Book Title: Colton’s Terrible Wonderful Year
Author: Vincent Traughber Meis
Publisher: Spectrum Books
Release Date: March 4, 2023
Genre: Young Adult Contemporary Fiction
Tropes: First love
Themes: Coming of Age, Racial identity, Gay parenting
Heat Rating: 2 flames
Length: 58 000 words/ 231 pages
It is a standalone story.
It is the third book that focuses on the Burd siblings:
Four Calling Burds, First Born Sons, Colton’s Terrible Wonderful Year.
The book does not end on a cliffhanger.
Buy Links – Available in Kindle Unlimited
Universal Link | Amazon US | Amazon UK
Colton searches for the surrogate mom he hasn’t seen since the day he was born
Colton is on a quest to meet his surrogate mom who might help him navigate being a Black teenager in today’s America. The woman who gave birth to him is Black. His dads are not. His diverse community of family and friends includes lots of LGBTQ+ people, though his first love is a girl of mixed race like him. Colton’s dads reluctantly introduce him to his birth mother, but she doesn’t turn out to be the person he hoped for. On his journey of falling in love, nearly losing one of his dads, and confronting a racist cousin, he learns about love, non-traditional families, community, and what is important in life. The biggest challenge of all is something he discovers about his birth, causing friction with his dads. But like every difficulty in his life, the love of his dads ultimately carries him along and lifts him up.
I can pinpoint the day my life started getting strange, and by strange, I mean grown-up. My parents had just picked me up at the police station. It was the first time I had gotten in trouble with law enforcement and my dads (yes; I have two dads) were upset and, I suppose, embarrassed, and a bunch of other emotions. Let me just say, my dads are the coolest people on earth and probably don’t deserve the hard time I sometimes give them when I do stupid things and say stupid things and they get mad, and I get mad back. I don’t even want to think about all the times we ended up in tears because, you know, life is hard, and I really love them, and they really love me.
Those times the three of us ended up blubbering idiots were the worst but later turned out to be the best when we finished the evening on the couch eating ice cream and watching a movie that we all agreed was terrible and laughed and cuddled under a blanket because evenings are always cold in San Francisco, including in the summer. And, even if they weren’t, I loved the warmth and comfort of being in a family that wasn’t afraid to show affection.
But coming home from the police station was tough. I walked into the house in front of my dads and was headed for my room, my happy place, feeling like everything would be okay if I could get to my room and close the door on all the bad stuff. But before I was halfway down the hall, I heard my dad’s raised voice. “Where are you going?” That’s my dad, Augie, August actually, who I call Dad.
It was pretty obvious, but I said, “To my room.”
And my other dad chimed in. “No, you’re not.” His name is Ruben, but I call him Papi. He was born in Los Angeles, though his parents are from Mexico.
“Did you think that was the end of it?” said Dad. “You’ve lost your screen time for a week and you will come home directly from school until further notice.”
“I said I was sorry.” I think I actually groaned like I was the most unfortunate teenager in the world, which I knew was a long, long way from the truth.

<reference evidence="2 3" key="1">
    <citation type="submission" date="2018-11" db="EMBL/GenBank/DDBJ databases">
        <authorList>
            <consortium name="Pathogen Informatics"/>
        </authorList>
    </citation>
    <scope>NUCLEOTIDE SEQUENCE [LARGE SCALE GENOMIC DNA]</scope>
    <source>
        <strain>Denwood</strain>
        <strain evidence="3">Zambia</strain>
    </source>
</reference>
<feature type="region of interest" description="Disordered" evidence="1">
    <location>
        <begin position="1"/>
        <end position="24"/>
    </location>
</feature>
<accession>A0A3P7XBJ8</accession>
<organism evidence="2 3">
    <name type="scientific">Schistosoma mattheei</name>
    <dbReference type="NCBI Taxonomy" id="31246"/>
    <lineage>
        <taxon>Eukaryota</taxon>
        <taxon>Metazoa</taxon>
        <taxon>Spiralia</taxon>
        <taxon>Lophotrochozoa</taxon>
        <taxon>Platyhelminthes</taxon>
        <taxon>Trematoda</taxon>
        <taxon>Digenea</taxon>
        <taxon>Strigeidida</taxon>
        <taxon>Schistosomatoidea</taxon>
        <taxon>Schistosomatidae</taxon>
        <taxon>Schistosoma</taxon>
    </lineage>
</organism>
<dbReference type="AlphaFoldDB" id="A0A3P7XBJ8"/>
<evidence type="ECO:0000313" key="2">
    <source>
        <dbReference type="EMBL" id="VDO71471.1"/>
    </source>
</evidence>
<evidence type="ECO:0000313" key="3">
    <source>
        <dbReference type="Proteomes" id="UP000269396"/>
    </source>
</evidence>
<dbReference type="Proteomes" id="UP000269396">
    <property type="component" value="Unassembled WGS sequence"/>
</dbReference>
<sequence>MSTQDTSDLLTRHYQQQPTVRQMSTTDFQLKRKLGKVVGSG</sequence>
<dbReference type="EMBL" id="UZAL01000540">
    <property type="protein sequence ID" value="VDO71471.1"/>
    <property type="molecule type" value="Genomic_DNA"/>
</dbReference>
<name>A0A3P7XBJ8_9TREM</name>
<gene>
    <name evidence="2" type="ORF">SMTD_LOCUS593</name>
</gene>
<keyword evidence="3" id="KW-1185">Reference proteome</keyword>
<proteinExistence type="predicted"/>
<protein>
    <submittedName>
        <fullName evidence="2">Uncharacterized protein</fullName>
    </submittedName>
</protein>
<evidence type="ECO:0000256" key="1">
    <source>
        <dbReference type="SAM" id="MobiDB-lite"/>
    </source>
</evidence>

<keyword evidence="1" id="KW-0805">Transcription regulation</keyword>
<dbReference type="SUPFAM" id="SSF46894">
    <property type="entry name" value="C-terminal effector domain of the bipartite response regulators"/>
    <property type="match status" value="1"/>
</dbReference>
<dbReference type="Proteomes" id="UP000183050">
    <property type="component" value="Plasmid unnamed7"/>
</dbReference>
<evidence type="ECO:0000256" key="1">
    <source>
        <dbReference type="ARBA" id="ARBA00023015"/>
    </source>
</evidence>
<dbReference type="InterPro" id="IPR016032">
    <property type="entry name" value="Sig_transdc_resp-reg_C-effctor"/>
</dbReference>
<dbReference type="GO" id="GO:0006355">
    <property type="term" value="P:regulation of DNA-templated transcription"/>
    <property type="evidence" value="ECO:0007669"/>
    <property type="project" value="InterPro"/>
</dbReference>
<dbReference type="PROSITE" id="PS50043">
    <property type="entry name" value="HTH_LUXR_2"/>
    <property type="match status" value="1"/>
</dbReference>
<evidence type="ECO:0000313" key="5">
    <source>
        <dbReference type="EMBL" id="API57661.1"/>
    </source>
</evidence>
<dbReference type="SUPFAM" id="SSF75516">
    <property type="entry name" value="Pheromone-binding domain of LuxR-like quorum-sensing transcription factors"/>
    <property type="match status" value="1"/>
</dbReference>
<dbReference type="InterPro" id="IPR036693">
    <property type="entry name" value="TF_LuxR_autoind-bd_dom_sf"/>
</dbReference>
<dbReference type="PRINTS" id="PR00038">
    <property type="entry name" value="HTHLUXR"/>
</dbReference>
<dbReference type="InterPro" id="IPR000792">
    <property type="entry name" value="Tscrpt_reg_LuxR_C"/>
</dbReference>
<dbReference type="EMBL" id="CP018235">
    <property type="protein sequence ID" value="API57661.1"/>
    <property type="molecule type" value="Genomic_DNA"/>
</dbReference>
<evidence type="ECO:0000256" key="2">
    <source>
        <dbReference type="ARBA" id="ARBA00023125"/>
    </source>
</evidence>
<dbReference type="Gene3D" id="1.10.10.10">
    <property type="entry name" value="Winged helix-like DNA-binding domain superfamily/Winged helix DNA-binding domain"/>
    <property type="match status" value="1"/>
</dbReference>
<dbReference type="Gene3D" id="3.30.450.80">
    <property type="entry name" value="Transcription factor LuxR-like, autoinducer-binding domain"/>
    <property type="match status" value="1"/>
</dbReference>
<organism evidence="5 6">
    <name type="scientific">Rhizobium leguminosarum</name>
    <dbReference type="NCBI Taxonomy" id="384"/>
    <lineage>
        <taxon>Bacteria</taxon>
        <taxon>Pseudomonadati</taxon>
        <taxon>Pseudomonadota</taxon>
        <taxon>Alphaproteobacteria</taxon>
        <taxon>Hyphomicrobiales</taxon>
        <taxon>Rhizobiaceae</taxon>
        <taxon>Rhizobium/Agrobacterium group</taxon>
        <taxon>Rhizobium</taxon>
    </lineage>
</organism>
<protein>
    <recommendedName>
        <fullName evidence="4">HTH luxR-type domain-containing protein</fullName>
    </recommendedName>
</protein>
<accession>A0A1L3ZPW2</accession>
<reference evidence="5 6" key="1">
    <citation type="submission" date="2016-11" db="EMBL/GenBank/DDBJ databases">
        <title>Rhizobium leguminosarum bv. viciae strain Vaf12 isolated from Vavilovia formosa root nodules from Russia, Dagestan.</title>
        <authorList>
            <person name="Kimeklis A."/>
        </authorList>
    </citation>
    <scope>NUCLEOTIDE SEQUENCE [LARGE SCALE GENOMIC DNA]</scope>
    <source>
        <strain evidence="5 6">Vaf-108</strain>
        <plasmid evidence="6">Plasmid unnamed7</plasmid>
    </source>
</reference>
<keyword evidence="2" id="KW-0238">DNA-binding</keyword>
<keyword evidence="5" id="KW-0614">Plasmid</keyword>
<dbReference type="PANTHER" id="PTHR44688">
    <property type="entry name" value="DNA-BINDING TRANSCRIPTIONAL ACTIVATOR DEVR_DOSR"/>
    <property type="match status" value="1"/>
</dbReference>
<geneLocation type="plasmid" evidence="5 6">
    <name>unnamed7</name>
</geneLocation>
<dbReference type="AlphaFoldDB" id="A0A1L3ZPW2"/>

“Sorry doesn’t cut it. There have to be consequences.” That was Dad with the dreaded c-word, a favorite with parents, teachers, and, I guess, adults in general.
Here’s the deal. My two best friends, Fer and Josh, and I went downtown after school and ended up in the Target store. It’s not something we do a lot because we often have basketball practice or Fer has to go home and take care of his younger sibs because both his parents work or Josh has to do something because whichever one of his divorced parents he’s with on a particular day is on his case. And Dad is now home all the time because he took a leave of absence from his job at the Mission Branch of the public library so he could pursue writing full time. If I’m not home by a certain time, I get the third degree. But the way the stars lined up that day, we didn’t have basketball practice. Fer’s mom stayed home because the clients she cooks for were out of town; it was the part of the week Josh was with his dad and his dad was working late; and my dad went to some writing event in Berkeley and wouldn’t be home until dinnertime. We were free. It was amazing how rarely that happened on a weekday.
About the Author
Vincent Traughber Meis grew up in Decatur, Illinois where he got his start writing plays for his younger sisters to act in for a neighborhood audience. He graduated from Tulane University in New Orleans and worked for many years as an English as a Second Language (ESL) teacher in the San Francisco Bay Area, Spain, Saudi Arabia and Mexico, publishing many academic articles in his field. He published travel articles, poems, and book reviews in publications such as, The Advocate, LA Weekly, In Style, and Our World in the 1980’s and 90’s. He finally arrived at his true writing love: novels and short stories. Five of his seven published novels are set at least partially in foreign countries and his book of short stories focuses on countries around the world. Several of his novels have won Rainbow Awards and The Mayor of Oak Street was awarded a Reader Views Silver Award. He has published short stories in a number of collections and has achieved Finalist status in a few short fiction contests. He lives in San Leandro, California.
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